Saturday, February 25, 2012

Environmental Audit Committee Hearing in the UK

Earlier this week, the UK House of Commons Environmental Audit Committee held a hearing on "Protecting the Arctic" (available for viewing here). The session focused on threats to the Arctic posed by climate change and potential responses. Key topics included tipping points, sea-ice retreat, methane releases, and geoengineering. The proceedings were very much in line with recent discussions about a supposed methane emergency in the Arctic (see Arctic Methane, Emergencies, and Alarmism, 12/29/11), and cast a decidedly negative light on calls by the Arctic Methane Emergency Group (AMEG) for near-term deployment of geoengineering technologies to avert impending climate catastrophe.

After initial remarks on tipping points (by Tim Lenton, University of Exeter) and sea-ice retreat (by Peter Wadhams, University of Cambridge), John Nissen, founder and Chair of AMEG, argued that recently detected methane plumes in the East Siberian Arctic Shelf (ESAS) may signal the onset of runaway climate change, and hence regional stratospheric aerosol and cloud brightening schemes must be implemented as soon as possible. Lenton, arguably the world's leading authority on climate tipping points, was quick to dismiss the nightmare scenario laid out by Nissen, stating that "I don't think the alarmist story adds up in what I've seen" (15:20:33). Lenton was hugely skeptical of proposed geoengineering deployment in the Arctic. Caroline Lucas MP, leader of the Green Party, questioned Nissen about the possible risks of geoengineering proposed by AMEG, and expressed serious reservations about Arctic deployment. Wadhams, an expert on sea ice and also a member of AMEG, was caught uncomfortably between the two positions, deeply concerned about positive feedbacks and nonlinearities, but seeming to lack enthusiasm for immediate deployment. (Wadhams did not fully articulate his views on geoengineering, and one wonders how forcefully he backs the aggressive demands put forward by AMEG.)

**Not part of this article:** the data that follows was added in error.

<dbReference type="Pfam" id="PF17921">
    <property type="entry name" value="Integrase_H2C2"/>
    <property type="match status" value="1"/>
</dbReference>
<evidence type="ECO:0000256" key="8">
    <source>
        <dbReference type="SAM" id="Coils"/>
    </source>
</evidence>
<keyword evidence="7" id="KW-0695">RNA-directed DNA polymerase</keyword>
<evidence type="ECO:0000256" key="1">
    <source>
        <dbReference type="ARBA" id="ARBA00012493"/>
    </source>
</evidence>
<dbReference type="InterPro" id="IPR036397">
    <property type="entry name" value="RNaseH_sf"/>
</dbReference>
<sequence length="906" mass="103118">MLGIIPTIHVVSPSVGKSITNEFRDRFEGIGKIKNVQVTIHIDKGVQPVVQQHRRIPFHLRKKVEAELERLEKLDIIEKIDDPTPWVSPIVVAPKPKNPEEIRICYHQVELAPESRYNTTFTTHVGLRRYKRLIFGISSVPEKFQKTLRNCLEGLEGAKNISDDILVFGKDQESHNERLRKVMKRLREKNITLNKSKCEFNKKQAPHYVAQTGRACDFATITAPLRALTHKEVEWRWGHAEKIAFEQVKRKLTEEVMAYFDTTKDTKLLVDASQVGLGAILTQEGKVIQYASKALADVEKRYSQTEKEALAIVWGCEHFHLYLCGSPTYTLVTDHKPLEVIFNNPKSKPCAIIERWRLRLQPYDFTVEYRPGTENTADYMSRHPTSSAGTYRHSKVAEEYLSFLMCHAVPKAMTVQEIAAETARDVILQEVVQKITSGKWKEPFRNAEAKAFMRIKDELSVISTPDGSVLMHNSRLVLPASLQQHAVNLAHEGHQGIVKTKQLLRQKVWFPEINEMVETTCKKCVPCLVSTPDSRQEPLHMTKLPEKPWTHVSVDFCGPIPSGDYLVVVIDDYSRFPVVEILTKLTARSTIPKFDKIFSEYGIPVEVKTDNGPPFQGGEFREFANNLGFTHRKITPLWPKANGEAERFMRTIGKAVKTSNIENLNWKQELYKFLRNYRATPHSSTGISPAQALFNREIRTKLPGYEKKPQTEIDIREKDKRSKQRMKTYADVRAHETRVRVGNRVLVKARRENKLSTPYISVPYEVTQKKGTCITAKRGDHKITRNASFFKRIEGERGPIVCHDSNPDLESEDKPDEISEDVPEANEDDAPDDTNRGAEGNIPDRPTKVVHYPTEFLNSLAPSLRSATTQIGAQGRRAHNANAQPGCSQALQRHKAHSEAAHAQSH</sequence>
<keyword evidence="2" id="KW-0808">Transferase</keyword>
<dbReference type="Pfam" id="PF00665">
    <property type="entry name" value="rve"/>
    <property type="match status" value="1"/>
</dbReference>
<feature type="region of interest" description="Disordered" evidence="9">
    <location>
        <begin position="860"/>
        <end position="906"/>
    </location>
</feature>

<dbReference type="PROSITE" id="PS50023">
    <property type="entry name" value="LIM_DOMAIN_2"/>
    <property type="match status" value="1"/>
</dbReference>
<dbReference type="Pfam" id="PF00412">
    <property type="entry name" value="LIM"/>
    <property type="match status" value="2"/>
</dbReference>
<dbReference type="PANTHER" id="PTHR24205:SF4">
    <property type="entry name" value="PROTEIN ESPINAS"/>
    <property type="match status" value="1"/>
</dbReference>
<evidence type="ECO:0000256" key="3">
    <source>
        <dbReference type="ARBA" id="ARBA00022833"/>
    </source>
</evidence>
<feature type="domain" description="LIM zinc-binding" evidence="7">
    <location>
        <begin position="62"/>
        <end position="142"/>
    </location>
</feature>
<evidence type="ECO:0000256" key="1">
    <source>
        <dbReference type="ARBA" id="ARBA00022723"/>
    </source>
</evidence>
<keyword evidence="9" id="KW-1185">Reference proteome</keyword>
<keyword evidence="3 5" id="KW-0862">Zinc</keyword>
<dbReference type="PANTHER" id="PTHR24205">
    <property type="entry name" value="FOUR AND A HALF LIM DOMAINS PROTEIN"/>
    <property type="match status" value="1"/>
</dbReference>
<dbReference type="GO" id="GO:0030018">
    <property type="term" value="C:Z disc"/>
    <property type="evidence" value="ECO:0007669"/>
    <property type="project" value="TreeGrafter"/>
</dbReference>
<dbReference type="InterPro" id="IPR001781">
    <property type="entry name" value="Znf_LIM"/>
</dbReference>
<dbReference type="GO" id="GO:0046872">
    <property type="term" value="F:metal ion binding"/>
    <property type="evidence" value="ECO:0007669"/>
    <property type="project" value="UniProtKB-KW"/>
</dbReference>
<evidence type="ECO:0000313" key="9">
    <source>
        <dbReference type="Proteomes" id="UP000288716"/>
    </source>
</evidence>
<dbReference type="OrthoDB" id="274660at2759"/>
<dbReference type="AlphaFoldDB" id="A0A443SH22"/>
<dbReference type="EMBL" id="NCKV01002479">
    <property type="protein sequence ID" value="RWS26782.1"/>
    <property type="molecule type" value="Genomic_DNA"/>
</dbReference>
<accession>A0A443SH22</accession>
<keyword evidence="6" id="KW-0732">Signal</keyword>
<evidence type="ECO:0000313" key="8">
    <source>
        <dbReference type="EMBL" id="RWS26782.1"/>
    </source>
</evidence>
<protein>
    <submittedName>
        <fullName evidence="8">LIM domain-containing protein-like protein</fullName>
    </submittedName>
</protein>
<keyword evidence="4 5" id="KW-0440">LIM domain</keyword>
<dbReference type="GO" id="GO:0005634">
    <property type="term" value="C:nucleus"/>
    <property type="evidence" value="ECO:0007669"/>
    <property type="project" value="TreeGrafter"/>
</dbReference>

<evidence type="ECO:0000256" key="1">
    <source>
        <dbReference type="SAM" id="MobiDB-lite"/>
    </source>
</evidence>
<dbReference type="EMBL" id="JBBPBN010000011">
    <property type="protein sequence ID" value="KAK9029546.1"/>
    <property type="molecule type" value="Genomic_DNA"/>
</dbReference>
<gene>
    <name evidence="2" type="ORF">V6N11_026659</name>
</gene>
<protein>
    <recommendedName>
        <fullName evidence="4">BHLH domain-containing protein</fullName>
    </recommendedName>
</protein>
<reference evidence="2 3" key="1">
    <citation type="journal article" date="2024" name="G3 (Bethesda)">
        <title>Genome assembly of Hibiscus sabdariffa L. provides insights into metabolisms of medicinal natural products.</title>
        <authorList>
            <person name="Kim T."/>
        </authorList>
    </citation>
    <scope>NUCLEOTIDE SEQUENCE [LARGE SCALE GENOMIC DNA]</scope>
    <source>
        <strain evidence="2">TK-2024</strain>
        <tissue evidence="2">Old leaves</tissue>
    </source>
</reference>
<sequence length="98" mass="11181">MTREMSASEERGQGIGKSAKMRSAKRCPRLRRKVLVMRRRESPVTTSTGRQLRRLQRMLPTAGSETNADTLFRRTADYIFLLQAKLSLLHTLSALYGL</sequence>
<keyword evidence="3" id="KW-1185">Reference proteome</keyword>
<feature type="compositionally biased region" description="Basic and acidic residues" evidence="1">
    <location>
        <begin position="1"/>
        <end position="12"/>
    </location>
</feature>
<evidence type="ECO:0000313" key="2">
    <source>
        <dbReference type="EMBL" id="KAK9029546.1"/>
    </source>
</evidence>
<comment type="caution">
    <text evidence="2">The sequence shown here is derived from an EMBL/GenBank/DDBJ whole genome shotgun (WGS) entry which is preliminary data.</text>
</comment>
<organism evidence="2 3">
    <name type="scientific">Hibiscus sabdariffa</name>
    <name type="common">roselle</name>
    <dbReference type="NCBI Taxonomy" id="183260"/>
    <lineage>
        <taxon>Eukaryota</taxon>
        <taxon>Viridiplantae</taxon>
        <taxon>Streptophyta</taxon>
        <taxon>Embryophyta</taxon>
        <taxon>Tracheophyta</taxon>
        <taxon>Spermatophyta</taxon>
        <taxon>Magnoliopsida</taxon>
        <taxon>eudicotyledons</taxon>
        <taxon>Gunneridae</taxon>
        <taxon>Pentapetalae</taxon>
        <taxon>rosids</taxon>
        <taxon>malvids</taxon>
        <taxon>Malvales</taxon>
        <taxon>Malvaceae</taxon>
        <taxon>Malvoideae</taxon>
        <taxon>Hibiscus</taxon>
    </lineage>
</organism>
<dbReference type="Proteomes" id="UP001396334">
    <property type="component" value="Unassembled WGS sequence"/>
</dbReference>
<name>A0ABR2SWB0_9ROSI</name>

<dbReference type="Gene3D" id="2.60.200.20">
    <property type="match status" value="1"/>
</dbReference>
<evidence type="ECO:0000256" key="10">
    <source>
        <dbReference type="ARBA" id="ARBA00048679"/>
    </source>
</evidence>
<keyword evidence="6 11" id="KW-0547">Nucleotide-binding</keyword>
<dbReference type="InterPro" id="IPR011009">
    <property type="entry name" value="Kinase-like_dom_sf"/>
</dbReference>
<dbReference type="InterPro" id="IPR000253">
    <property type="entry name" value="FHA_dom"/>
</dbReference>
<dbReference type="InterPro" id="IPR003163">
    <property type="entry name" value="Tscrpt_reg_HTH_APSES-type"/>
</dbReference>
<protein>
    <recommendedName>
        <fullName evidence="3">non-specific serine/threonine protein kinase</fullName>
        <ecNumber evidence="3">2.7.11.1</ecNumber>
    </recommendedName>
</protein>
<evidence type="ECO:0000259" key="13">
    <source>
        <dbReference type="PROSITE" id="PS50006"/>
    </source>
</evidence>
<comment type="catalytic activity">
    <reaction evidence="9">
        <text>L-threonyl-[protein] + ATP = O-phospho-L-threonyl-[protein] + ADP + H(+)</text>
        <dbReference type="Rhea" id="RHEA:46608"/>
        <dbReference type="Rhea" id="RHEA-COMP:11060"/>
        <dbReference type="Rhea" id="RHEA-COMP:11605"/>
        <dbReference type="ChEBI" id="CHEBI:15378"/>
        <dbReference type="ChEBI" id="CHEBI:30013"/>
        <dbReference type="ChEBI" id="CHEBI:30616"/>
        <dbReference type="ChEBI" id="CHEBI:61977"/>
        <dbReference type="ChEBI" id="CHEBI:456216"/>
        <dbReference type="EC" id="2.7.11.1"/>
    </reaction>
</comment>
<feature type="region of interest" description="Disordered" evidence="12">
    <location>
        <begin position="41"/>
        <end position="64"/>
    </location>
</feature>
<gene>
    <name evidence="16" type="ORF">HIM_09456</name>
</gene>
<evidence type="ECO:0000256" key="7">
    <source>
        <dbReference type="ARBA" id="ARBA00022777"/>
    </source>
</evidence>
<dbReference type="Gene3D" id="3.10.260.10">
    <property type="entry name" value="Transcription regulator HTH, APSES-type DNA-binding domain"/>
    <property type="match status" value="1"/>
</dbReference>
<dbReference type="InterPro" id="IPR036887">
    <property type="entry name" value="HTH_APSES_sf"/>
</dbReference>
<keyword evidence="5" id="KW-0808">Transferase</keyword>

On balance, geoengineering did not fare well in the hearing. This is not surprising given that its implementation in the Arctic is clearly premature at present. The absence of support from the scientific establishment for rapid implementation ought to signal to advocates of Arctic deployment that the case for action now is not persuasive, and calls for geoengineering in the near future are unwise. Unfortunately, AMEG and its sympathizers may draw the opposite conclusion, and redouble their efforts to convince skeptical scientists and policymakers that the end is nigh, further marginalizing geoengineering in the process.

Thursday, February 23, 2012

More Carbon Farming in Australia

With the Carbon Farming Initiative (CFI) underway and a national carbon market launching in July, reforestation and other carbon farming projects are gaining momentum in Australia. The country's largest commercial reforestation firm, CO2 Australia, is reporting a 681% increase in the number of landholders exploring opportunities to generate carbon credits using carbon sinks. CO2 Australia manages more than 22,000 hectares of reforestated land, and specializes in mallee tree plantings, which recover quickly from fires and thus help ensure permanent carbon sequestration.

Meanwhile, the federal government is preparing an Indigenous Carbon Farming Fund, also scheduled to begin operations in July. The 5-year, AUD$22.3 million ($23.8 million) project aims to support R&D, capacity building, and market entry activities for Aboriginal communities looking to benefit from reforestation and other land management schemes under the CFI. A series of introductory seminars called "Aboriginal Carbon Farming - Fixing Our Country" is currently being held in communities across South Australia.

Monday, February 20, 2012

La Via Campesina Calls for Ban on Geoengineering

La Via Campesina, the international peasants' organization struggling against global capitalism, has called for governments to impose a complete ban on all geoengineering activities at the upcoming Rio+20 conference. Specifically, the group has announced,